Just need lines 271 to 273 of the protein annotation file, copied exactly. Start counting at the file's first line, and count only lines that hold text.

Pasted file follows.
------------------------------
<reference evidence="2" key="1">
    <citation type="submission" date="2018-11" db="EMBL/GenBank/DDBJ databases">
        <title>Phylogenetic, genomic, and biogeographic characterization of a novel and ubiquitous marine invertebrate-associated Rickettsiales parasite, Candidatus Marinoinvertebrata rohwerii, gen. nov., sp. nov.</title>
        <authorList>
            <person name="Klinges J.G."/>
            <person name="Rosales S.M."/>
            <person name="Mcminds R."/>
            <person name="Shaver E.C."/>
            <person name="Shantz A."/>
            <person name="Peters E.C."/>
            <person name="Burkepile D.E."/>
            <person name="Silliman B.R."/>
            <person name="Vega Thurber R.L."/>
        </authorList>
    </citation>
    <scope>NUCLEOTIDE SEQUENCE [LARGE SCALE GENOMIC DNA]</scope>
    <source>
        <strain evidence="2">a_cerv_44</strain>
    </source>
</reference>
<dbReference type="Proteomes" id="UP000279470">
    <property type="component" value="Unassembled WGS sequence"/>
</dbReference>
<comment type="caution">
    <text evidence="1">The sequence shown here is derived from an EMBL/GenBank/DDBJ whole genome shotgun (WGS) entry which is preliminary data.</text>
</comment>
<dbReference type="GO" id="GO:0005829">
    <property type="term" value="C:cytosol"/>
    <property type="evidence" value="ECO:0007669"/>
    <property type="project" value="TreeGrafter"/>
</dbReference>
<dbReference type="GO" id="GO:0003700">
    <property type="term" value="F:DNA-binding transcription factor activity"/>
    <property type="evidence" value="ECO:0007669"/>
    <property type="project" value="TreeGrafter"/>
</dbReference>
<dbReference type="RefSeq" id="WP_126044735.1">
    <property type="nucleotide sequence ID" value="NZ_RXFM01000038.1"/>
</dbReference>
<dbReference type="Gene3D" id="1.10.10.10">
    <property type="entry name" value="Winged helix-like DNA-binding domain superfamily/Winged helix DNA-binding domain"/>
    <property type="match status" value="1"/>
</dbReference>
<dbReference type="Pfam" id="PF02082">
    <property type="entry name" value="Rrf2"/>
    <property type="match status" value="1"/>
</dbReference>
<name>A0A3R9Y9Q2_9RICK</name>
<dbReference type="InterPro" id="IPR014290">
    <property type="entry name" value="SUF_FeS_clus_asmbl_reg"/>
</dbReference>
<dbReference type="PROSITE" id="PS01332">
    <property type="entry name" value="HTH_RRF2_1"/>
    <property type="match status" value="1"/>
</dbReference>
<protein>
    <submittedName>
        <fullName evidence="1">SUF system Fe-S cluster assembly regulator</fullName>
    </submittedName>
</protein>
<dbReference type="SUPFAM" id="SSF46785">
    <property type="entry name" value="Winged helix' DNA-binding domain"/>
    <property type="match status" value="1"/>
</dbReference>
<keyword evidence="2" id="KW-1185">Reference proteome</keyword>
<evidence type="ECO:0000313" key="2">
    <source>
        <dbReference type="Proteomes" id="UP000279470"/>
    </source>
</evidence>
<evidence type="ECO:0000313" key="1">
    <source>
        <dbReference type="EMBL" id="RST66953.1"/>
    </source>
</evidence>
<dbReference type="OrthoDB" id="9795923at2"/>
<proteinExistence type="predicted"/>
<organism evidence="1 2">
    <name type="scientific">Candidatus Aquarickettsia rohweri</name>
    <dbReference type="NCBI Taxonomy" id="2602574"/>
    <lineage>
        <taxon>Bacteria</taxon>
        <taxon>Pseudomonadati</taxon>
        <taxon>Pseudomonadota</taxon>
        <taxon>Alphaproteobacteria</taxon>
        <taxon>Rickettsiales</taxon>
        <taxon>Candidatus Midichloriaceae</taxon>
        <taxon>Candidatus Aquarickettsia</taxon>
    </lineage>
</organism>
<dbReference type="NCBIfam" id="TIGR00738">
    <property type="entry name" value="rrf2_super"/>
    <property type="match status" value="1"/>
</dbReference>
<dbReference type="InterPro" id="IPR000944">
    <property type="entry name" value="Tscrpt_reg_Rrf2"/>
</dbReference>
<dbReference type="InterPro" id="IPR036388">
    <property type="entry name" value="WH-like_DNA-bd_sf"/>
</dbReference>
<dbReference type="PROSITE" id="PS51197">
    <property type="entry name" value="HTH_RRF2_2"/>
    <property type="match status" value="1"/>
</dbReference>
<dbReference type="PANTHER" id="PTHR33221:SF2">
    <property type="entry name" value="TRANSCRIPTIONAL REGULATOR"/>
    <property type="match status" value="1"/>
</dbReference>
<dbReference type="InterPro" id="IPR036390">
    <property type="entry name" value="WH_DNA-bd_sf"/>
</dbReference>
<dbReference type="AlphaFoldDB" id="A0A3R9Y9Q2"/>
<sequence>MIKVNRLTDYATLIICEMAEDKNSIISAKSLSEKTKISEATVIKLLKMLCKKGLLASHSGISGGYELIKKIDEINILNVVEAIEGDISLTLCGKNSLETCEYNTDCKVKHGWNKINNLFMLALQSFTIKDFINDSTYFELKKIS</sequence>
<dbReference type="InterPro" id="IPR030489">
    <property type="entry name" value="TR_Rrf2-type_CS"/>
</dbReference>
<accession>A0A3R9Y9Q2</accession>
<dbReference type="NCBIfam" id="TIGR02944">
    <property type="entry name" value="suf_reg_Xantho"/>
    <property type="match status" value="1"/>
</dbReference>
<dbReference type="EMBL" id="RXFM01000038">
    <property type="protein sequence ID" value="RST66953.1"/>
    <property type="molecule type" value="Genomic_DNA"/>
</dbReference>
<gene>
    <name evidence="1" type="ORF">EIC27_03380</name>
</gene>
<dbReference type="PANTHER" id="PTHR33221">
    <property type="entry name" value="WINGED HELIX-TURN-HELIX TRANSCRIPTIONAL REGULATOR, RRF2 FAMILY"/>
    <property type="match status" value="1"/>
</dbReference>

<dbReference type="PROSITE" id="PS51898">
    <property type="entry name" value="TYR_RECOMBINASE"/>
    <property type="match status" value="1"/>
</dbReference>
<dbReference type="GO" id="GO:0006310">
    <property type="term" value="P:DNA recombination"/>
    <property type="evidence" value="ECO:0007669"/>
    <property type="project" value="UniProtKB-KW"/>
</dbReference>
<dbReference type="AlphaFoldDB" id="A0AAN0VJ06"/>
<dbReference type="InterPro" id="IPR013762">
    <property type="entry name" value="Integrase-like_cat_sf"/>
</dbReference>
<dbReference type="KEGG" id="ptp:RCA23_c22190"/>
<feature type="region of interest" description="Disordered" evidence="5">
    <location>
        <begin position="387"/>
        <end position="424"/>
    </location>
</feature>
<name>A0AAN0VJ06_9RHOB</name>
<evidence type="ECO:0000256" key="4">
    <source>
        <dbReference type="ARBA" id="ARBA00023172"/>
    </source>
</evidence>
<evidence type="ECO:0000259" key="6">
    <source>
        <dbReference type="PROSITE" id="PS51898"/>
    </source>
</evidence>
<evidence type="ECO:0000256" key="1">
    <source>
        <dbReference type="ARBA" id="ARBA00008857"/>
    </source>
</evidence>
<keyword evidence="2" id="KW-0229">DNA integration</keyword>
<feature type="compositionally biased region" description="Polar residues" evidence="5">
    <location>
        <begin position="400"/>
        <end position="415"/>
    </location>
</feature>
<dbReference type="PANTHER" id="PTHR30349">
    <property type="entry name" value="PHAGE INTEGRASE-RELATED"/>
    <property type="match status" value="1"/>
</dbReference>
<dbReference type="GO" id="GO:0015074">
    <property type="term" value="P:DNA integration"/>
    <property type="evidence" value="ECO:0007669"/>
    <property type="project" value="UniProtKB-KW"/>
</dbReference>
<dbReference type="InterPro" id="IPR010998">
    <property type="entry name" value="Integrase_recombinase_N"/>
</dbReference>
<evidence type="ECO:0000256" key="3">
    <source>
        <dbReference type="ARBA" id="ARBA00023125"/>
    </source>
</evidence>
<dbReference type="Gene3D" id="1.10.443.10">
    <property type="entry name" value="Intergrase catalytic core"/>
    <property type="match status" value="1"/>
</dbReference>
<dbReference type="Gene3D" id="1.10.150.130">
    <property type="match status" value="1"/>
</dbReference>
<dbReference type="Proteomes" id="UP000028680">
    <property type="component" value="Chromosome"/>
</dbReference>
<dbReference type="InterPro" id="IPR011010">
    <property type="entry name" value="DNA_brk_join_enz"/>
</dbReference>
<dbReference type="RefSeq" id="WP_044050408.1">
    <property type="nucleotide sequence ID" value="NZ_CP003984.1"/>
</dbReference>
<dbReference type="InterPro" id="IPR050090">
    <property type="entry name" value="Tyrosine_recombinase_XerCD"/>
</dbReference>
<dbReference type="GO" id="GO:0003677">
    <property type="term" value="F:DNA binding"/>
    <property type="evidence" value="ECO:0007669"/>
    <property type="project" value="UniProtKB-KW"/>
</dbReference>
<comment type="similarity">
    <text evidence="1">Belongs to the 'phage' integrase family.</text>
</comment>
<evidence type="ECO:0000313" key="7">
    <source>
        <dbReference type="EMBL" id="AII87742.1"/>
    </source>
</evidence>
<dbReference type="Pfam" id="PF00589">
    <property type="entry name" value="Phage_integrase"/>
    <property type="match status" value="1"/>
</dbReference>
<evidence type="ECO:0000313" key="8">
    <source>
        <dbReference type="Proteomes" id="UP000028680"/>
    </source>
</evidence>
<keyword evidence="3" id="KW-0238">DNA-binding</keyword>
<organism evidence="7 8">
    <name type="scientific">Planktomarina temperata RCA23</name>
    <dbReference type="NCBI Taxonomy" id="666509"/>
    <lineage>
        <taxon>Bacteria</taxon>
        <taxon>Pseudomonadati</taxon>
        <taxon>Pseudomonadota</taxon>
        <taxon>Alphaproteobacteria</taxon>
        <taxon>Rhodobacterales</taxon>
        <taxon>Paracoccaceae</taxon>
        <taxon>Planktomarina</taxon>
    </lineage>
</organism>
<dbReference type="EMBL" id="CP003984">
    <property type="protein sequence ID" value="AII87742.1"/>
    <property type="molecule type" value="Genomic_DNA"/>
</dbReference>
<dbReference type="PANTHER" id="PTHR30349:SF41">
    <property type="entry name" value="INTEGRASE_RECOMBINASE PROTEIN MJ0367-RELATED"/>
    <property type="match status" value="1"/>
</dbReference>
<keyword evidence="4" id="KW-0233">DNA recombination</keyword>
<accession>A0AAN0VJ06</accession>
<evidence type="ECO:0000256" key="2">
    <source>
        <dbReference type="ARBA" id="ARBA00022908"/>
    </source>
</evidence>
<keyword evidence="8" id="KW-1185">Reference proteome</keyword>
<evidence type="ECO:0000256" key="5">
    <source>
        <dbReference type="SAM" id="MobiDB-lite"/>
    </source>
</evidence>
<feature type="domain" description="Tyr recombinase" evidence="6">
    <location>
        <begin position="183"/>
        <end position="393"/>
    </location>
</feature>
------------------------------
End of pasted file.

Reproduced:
        <begin position="183"/>
        <end position="393"/>
    </location>